“Everything starts this autumn, she suddenly thinks. So stupid. Does anything ever start with autumn, really? Autumn brings darkness, quiet, rest, death, trees lose their leaves and the earth grows hard… Maybe the snow will come soon. She feels herself smile. And maybe, just maybe, things are different from what she had thought. Maybe everything starts with the first snow” (Kaurin 2017, p. 95).
According to her author’s note, Marianne Kaurin was inspired by a single idea to write this story: What if, during the German occupation of Norway in 1942, a single member of a Jewish family happened to be away from home when the Nazis came to take them to the concentration camps? As Kaurin explains, 532 Norwegian Jews were sent aboard the Donau to Auschwitz, where only nine survived. In addition to being inspired by her own family’s history (many of the characters in the book are named after family members or friends of her family), Kaurin wanted to explore the idea of a bizarre twist of fate that would spare one member of a large family during this dark time in history. As I’ve mentioned before on this blog, I’ve always been fascinated with the history of World War II, as well as the history of the Holocaust. Because of this, I usually find historical fiction based upon this time period to be incredibly engaging and thought-provoking. This work was no different.
The novel focuses on a young girl named Ilse Stern, who is eagerly awaiting autumn, when she believes her life will change for the better. Devastated after being stood up on a date by Hermann Rod, her crush since she was a little girl, Ilse scolds herself for being so easily tricked. What Ilse doesn’t realize, however, is that Hermann is hiding many secrets – both from her and his entire family. The year is 1942, and Ilse’s family is Jewish in Norway, a country being occupied by German soldiers. Ilse’s sister, Sonja, longs to work as a seamstress in a local theater, though her father has always expected her to take over the family business when he retires.
Sonja and Ilse’s father, meanwhile, has been coping silently with a failing business and a steady stream of hate, trying to hide the nasty messages on his shop windows every morning. The novel jumps from character to character as the story progresses, allowing each character to share his or her ambitions and desires with the reader. The story reaches its climax one day when Isak (Ilse and Sonja’s father) is taken suddenly and sent to a labor camp, prompting his worried family to wonder whether they should flee for the safety of neutral Sweden.
I really enjoyed the poetic quality of this book, as it helped to immerse me in this time and place. Marianne Kaurin’s writing has an almost lyrical quality, making it very pleasing to read. Autumn, as its place in the title implies, is incredibly important to the story, as it represents the season in which warm, bright summer transitions to hard, cold winter. At the beginning of the novel, Ilse feels like being stood up is the worst thing that could possibly happen to her, but soon finds a much darker and colder winter coming for her and her family. I thought this use of foreshadowing was both inventive and well-placed, as it warns the reader of what is to come. That being said, I found myself getting a little thrown off by the constant tense switches, as Kaurin would swap from past to present tense within only a couple of sentences. I suppose there was likely a symbolic reason for this that I was missing, but it was sometimes confusing to read.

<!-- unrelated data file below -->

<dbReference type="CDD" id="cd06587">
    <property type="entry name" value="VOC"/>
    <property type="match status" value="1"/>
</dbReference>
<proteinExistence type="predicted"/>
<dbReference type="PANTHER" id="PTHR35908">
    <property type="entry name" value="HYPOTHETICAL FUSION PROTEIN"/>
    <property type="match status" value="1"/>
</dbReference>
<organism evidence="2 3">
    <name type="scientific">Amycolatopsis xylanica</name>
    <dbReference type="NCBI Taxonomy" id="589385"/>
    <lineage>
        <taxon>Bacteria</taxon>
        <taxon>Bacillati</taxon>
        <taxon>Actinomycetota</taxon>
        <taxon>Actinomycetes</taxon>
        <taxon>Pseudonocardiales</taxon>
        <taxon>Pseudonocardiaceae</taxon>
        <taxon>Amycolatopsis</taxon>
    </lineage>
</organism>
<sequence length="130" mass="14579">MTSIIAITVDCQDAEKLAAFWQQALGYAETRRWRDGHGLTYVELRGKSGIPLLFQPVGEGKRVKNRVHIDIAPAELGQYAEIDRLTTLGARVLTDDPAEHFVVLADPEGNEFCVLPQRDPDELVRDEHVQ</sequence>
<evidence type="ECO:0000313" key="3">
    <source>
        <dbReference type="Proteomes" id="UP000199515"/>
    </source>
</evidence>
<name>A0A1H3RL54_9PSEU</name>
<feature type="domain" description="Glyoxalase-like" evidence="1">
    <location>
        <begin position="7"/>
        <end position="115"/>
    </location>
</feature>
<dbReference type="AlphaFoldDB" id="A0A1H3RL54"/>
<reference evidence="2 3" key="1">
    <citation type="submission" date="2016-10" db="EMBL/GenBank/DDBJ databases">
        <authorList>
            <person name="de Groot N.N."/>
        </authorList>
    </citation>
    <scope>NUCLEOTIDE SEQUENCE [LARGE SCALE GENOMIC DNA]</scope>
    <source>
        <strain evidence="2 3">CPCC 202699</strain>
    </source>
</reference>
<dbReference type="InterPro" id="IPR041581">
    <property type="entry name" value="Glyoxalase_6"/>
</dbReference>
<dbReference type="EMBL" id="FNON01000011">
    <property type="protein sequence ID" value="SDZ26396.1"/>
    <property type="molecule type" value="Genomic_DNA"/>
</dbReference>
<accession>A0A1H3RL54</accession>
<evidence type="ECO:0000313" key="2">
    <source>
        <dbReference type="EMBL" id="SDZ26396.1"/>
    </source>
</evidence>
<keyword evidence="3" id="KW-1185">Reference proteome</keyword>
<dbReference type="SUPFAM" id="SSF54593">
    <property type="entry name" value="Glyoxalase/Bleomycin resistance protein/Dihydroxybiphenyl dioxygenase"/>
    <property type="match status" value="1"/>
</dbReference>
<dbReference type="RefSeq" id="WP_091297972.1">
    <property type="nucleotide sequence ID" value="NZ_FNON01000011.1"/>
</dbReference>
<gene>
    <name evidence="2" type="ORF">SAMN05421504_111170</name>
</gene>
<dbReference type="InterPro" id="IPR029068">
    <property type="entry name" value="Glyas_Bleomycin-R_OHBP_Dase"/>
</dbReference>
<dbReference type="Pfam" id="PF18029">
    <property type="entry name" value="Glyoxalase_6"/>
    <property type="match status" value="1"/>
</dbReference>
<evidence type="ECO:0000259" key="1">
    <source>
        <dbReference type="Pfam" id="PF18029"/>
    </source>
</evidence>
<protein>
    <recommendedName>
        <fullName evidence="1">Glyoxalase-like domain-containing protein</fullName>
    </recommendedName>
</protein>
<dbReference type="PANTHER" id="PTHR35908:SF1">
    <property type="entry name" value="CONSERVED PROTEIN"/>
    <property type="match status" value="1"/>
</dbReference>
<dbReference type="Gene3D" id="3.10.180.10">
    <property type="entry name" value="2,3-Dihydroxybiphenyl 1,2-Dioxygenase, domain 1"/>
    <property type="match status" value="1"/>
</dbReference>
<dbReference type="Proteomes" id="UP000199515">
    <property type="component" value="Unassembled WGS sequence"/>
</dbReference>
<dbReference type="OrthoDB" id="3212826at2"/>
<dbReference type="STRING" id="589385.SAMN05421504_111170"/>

Even though I love reading historical fiction about the Holocaust and World War II, I’m usually fully aware going into it that it’s likely not going to end happily for any of the characters involved, even if they’re non-Jewish Germans. In this case, however, I had no idea this was historical fiction until after I started reading it, as I went in mostly blind. At first, it seems like it’s going to be a simple love story between Ilse and Hermann, but turns much darker and deeper as the novel progresses and more is revealed. The instant the novel Ilse explained to the reader that she and her family were Jewish, my stomach dropped. I then knew exactly what I was in for with this story. It’s nowhere near as dark as The Book Thief in tone, but it still manages to be devastatingly sad in the end.
I won’t spoil the ending for you, as this would ruin the entire book, but I will say that this was an incredibly powerful and moving read. I don’t think I will ever tire of devouring stories about the Holocaust, even if they often leave me feeling depressed and wondering why any of this was allowed to happen. Books like this are a grim reminder of all that was lost during the Holocaust, but I believe it’s incredibly important to continue sharing stories from this time period, both fictional and true. If we refuse to let the horrors of this time period dull with time, we are far less likely to let another Holocaust happen. Experiencing how inhumanely our fellow humans were treated simply because of their religion should not only horrify us, but inspire us to take action when we see injustices taking place in our own time period.
Almost Autumn, though short, is beautifully written and will appeal to those who enjoy historical fiction, especially historical fiction that deals with the Holocaust and World War II. It’s a fairly quick read, and one that appeals to reluctant readers. I’m very pleased that I had the chance to read it, even if it did trod mercilessly on my heart.
Kaurin, M., & Hedger, R. (2017). Almost autumn. New York, NY: Arthur A. Levine Books.